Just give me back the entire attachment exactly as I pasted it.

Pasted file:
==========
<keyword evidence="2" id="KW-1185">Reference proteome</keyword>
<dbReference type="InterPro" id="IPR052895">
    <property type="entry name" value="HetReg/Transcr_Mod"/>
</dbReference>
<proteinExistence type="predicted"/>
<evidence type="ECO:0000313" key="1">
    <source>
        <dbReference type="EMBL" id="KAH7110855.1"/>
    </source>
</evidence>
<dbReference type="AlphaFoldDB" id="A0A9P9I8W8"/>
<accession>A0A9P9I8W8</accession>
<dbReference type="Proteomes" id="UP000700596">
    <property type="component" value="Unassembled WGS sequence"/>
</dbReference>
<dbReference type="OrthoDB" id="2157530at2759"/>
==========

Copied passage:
<keyword evidence="2" id="KW-1185">Reference proteome</keyword>
<dbReference type="InterPro" id="IPR052895">
    <property type="entry name" value="HetReg/Transcr_Mod"/>
</dbReference>
<proteinExistence type="predicted"/>
<evidence type="ECO:0000313" key="1">
    <source>
        <dbReference type="EMBL" id="KAH7110855.1"/>
    </source>
</evidence>
<dbReference type="AlphaFoldDB" id="A0A9P9I8W8"/>
<accession>A0A9P9I8W8</accession>
<dbReference type="Proteomes" id="UP000700596">
    <property type="component" value="Unassembled WGS sequence"/>
</dbReference>
<dbReference type="OrthoDB" id="2157530at2759"/>